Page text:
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Christopher Small

growth could have on the rest of the Earth system in the future. Human transformation of Earth's ecosystems is now recognized to be areally significant (e.g., Cincotta et al., 2000 ; Vitousek et al., 1997 ; Turner et al., 1990 ), but the majority of the human population inhabits a relatively small area. In 1990, over 50% of the human population occupied less than 3% of the ice-free land area ( Small and Cohen, 1999 ; Small and Cohen, 2004 ). The impact of high-density urban land use is different

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In-Young Yeo, Steven I. Gordon, and Jean-Michel Guldmann

to investigate the impacts of land uses/covers on watershed hydrology ( Jolánkai et al., 1999 ; Jordan et al., 1997 ; Bingner and Theurer, 2001 ; Moglen and Beighley, 2002 ; Novotny and Chesters, 1982 ; Singh, 1995 ). Using this knowledge, simulation and statistical models have been developed to 1) explain the land–water interaction, 2) quantify pollution loads, and 3) link pollutants to their sources. Quantitative modeling provides useful tools to analyze land–water interrelationships and

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Ademola K. Braimoh and Paul L. G. Vlek

1. Introduction Land use is determined by biophysical and social variables interacting in space and time ( Turner et al., 1995 ). Descriptive models of land-use and land-cover change (LUCC) are useful when trying to determine the relationship between LUCC and the driving forces. They also improve our understanding of the functioning of land-use systems for planning and policy formulation. To be of value in planning, models that quantify such relationships at different spatial scales are

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Ademola K. Braimoh and Paul L. G. Vlek

opportunity for international trade with neighboring Burkina Faso. It offers nonfarm employment for migrants from smaller localities. These same reasons have made Tamale and its environs a hotspot of land-cover change. Demand for housing is ever increasing, whereas food requirement for the increasing population has made urban and peri-urban agriculture increasingly important. In the face of competing demands for land resources, there is a need to understand the state and dynamics of land use/land cover in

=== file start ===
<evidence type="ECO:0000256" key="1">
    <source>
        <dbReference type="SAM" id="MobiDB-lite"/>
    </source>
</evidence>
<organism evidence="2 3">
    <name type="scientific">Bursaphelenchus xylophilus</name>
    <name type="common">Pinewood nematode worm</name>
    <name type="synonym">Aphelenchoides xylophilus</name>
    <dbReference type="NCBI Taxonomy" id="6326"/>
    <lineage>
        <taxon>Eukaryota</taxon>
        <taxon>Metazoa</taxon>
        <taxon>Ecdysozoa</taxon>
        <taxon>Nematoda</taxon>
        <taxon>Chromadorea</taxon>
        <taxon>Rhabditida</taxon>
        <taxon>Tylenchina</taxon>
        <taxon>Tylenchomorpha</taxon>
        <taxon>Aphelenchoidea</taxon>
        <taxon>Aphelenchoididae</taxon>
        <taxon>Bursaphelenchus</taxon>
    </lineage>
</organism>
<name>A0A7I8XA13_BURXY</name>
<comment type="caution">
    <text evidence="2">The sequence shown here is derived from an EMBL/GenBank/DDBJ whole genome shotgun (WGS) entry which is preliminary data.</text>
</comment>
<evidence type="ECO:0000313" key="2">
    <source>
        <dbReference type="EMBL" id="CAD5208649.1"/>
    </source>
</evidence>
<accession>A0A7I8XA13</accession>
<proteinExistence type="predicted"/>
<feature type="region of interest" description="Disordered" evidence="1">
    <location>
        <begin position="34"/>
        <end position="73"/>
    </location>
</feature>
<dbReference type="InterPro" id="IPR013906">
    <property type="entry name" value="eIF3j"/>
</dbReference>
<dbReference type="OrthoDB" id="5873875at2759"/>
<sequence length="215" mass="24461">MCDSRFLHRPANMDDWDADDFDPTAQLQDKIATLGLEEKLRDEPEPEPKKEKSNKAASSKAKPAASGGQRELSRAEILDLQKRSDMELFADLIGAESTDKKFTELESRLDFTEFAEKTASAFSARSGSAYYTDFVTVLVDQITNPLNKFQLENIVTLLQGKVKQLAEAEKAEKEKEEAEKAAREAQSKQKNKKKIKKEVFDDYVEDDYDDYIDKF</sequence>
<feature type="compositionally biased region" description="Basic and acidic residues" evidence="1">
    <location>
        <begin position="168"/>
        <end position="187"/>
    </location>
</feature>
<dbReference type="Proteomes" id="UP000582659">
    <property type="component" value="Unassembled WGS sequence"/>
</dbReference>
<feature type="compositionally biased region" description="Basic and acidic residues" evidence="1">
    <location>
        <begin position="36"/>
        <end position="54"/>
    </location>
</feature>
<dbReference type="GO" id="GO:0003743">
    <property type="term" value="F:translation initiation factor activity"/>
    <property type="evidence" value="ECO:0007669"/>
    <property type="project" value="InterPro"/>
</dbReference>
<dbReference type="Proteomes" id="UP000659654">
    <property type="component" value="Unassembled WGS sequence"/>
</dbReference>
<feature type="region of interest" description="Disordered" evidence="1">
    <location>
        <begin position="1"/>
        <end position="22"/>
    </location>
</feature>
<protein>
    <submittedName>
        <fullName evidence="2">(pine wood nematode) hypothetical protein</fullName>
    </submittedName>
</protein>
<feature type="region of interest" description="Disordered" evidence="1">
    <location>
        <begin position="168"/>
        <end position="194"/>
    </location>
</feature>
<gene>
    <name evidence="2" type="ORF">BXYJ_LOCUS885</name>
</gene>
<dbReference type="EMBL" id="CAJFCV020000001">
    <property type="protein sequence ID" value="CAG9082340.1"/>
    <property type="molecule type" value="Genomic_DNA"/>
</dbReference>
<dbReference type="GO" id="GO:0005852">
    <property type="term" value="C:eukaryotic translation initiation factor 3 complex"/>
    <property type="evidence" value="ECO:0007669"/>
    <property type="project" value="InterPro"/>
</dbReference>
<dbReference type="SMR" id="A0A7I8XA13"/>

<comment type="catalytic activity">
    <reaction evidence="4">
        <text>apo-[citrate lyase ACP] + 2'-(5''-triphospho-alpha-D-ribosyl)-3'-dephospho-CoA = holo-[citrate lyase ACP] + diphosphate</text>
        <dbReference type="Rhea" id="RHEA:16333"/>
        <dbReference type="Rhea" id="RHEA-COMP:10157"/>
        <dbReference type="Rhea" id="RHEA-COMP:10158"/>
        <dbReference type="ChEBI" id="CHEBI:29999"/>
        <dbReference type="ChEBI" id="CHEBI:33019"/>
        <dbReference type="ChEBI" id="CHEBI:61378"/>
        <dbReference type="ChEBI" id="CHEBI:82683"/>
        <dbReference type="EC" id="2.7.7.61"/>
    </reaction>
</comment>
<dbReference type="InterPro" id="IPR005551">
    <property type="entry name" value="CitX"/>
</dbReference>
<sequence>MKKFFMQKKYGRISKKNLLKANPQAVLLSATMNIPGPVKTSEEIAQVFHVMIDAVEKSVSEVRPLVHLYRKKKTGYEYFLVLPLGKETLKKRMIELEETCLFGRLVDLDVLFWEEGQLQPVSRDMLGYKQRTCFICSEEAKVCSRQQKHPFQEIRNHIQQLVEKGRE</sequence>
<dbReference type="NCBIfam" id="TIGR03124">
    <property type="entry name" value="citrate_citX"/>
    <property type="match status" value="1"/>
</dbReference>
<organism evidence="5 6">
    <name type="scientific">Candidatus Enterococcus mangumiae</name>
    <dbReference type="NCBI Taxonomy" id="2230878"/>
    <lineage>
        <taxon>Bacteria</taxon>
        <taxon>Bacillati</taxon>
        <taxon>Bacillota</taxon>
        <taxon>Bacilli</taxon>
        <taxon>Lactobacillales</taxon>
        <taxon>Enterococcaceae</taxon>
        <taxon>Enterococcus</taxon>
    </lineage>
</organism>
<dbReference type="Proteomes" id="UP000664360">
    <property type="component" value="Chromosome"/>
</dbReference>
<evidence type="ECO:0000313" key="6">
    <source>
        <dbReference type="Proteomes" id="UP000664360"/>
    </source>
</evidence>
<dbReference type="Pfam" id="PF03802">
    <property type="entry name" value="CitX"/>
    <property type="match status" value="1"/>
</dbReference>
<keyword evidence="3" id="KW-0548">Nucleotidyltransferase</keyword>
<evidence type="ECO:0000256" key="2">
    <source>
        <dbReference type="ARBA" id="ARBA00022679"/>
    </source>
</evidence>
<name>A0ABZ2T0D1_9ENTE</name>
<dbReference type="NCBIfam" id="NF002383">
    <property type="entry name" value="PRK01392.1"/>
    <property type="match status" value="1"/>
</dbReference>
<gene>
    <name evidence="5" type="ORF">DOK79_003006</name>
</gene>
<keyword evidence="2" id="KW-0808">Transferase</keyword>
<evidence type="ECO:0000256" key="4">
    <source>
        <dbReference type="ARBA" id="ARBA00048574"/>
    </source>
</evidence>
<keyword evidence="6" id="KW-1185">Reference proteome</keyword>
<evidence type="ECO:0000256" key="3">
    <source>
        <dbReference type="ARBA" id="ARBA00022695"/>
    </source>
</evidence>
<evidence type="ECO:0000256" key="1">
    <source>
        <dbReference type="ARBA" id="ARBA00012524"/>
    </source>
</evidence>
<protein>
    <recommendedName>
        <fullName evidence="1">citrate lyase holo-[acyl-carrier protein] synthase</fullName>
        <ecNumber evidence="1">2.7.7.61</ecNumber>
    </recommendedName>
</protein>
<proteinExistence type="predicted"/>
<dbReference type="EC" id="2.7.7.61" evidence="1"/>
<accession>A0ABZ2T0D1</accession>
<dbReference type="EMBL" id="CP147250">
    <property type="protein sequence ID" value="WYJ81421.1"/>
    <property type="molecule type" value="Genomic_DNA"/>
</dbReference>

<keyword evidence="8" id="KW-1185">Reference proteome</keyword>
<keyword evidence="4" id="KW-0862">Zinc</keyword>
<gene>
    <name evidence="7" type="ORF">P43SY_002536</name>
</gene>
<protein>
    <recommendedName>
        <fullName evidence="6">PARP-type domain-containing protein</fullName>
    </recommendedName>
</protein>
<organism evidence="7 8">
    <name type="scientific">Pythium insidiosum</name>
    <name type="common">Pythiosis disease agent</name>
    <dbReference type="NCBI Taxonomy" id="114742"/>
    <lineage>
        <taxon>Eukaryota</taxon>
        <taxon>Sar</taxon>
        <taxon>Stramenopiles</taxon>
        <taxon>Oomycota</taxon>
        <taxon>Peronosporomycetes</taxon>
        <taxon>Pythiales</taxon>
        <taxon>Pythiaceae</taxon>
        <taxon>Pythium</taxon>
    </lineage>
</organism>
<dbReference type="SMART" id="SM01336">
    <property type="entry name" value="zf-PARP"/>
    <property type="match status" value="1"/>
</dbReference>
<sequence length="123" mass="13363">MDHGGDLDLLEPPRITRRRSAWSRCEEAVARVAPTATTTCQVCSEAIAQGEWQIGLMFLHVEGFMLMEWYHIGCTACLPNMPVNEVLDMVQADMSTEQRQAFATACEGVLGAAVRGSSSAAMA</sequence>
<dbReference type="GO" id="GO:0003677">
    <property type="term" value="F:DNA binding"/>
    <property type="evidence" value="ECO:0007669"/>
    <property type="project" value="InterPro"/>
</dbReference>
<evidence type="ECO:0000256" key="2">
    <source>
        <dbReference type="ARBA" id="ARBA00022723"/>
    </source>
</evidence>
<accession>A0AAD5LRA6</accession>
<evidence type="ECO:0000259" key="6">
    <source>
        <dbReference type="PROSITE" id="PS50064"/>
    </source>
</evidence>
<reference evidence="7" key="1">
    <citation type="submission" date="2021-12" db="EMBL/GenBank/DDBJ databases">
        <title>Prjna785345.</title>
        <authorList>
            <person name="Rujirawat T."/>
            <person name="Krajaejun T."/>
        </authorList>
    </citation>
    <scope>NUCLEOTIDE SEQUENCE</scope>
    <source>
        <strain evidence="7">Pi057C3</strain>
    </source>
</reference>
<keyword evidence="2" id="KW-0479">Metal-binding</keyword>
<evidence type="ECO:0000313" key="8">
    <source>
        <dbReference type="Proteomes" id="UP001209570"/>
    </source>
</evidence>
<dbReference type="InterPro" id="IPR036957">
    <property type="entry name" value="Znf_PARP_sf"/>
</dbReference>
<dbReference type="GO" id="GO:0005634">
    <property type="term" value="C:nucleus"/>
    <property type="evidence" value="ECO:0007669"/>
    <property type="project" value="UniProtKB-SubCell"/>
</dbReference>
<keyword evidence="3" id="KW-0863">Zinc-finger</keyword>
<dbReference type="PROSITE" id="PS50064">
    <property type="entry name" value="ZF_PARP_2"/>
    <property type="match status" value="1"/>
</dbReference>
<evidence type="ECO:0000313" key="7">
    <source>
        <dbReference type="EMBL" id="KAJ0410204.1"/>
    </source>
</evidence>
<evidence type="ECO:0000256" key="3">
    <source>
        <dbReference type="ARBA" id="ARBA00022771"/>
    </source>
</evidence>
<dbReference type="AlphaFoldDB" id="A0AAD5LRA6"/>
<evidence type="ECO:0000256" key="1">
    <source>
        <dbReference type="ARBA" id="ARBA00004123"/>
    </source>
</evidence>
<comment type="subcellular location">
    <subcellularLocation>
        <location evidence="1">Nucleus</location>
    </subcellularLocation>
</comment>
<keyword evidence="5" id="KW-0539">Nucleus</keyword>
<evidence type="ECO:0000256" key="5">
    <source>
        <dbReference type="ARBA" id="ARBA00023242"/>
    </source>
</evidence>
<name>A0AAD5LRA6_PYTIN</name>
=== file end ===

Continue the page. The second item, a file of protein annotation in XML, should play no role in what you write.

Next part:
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Christopher Potter, Pusheng Zhang, Steven Klooster, Vanessa Genovese, Shashi Shekhar, and Vipin Kumar

together with climate, land management, and basinscale geographic relationships is presented as a groundwork study to precede distributed simulation modeling of surface hydrologic flows in large river basins. Correlation analysis is used as a screening method to classify river basins into categories based on major controls on discharge, for example, climate, land use, and dams. Specific research questions include To what extent do net monthly precipitation rates (PREC − PET) along a river drainage

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Deborah A. McGrath, Jonathan P. Evans, C. Ken Smith, David G. Haskell, Neil W. Pelkey, Robert R. Gottfried, Charles D. Brockett, Matthew D. Lane, and E. Douglass Williams

shallow sandstone-derived soils underlying the upland forests of the Cumberland Plateau are acidic and low in base cations ( Francis and Loftus, 1977 ), rendering the entire system highly sensitive to nutrient removals from forest harvesting and acid precipitation ( Adams et al., 2000 ). Like much of the forests in the eastern United States, the native deciduous hardwood ecosystems of the Cumberland Plateau have undergone a long history of land-use change driven by agricultural conversion, timber

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Martin-Pierre Lavigne, Alain N. Rousseau, Richard Turcotte, Anne-Marie Laroche, Jean-Pierre Fortin, and Jean-Pierre Villeneuve

'aide d'un Système Informatisé (GIBSI), an integrated modeling and management system ( Rousseau et al., 2000a ; Rousseau et al., 2000b ; Villeneuve et al., 1998 ). By means of simulation models and management modules, GIBSI allows for the simulation of the impact of detailed management scenarios of dams, land use, agricultural diffuse pollution, and point source discharges on water quantity and quality of a watershed river network. A data pre- and postprocessing system manages relations between the

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Gemma T. Narisma and Andrew J. Pitman

1. Introduction Historically, the climate system has been considered to be primarily an atmosphere–ocean problem by global climate and regional climate modelers. In the early 1990s, global climate models included the atmosphere, oceans, sea ice, and a physical representation of the Earth's surface ( Albritton et al., 2001 ), and experiments using these global models that explored the impact of regional-scale land-cover change simply modified land surface parameter values to reflect a change in

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Jeffrey A. Hicke, David B. Lobell, and Gregory P. Asner

). The authors found good agreement between the two estimates. Light-use efficiency factors were estimated for these counties from the two data sources, and spatial patterns of the roles of climate influences in the satellite-derived NPP were identified. A third study investigated cropland area and harvest information in northeastern Colorado as part of a study of land-use change in the region. Parton et al. ( Parton et al., 2003 ) reported decreases in cultivated land areas during 1950–2000 as the

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